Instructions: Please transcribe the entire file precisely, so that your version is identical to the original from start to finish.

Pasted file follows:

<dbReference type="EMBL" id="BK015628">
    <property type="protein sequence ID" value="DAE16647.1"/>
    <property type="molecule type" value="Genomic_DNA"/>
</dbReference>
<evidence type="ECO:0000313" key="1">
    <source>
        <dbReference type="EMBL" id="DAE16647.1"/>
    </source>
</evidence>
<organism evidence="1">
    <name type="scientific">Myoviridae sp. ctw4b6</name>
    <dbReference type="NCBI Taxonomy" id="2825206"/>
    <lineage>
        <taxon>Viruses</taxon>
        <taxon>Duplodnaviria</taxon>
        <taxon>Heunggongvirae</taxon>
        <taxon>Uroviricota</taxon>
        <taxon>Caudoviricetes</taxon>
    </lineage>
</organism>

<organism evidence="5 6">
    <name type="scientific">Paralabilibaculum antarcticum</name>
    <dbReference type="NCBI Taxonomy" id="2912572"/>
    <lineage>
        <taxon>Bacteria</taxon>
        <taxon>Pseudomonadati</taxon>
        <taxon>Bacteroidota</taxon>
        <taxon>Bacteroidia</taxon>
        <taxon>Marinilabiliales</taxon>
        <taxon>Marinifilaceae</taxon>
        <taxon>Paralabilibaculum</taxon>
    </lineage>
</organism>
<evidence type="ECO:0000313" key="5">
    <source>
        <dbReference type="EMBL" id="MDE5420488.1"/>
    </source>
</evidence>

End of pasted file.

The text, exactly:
<dbReference type="EMBL" id="BK015628">
    <property type="protein sequence ID" value="DAE16647.1"/>
    <property type="molecule type" value="Genomic_DNA"/>
</dbReference>
<evidence type="ECO:0000313" key="1">
    <source>
        <dbReference type="EMBL" id="DAE16647.1"/>
    </source>
</evidence>
<organism evidence="1">
    <name type="scientific">Myoviridae sp. ctw4b6</name>
    <dbReference type="NCBI Taxonomy" id="2825206"/>
    <lineage>
        <taxon>Viruses</taxon>
        <taxon>Duplodnaviria</taxon>
        <taxon>Heunggongvirae</taxon>
        <taxon>Uroviricota</taxon>
        <taxon>Caudoviricetes</taxon>
    </lineage>
</organism>

<organism evidence="5 6">
    <name type="scientific">Paralabilibaculum antarcticum</name>
    <dbReference type="NCBI Taxonomy" id="2912572"/>
    <lineage>
        <taxon>Bacteria</taxon>
        <taxon>Pseudomonadati</taxon>
        <taxon>Bacteroidota</taxon>
        <taxon>Bacteroidia</taxon>
        <taxon>Marinilabiliales</taxon>
        <taxon>Marinifilaceae</taxon>
        <taxon>Paralabilibaculum</taxon>
    </lineage>
</organism>
<evidence type="ECO:0000313" key="5">
    <source>
        <dbReference type="EMBL" id="MDE5420488.1"/>
    </source>
</evidence>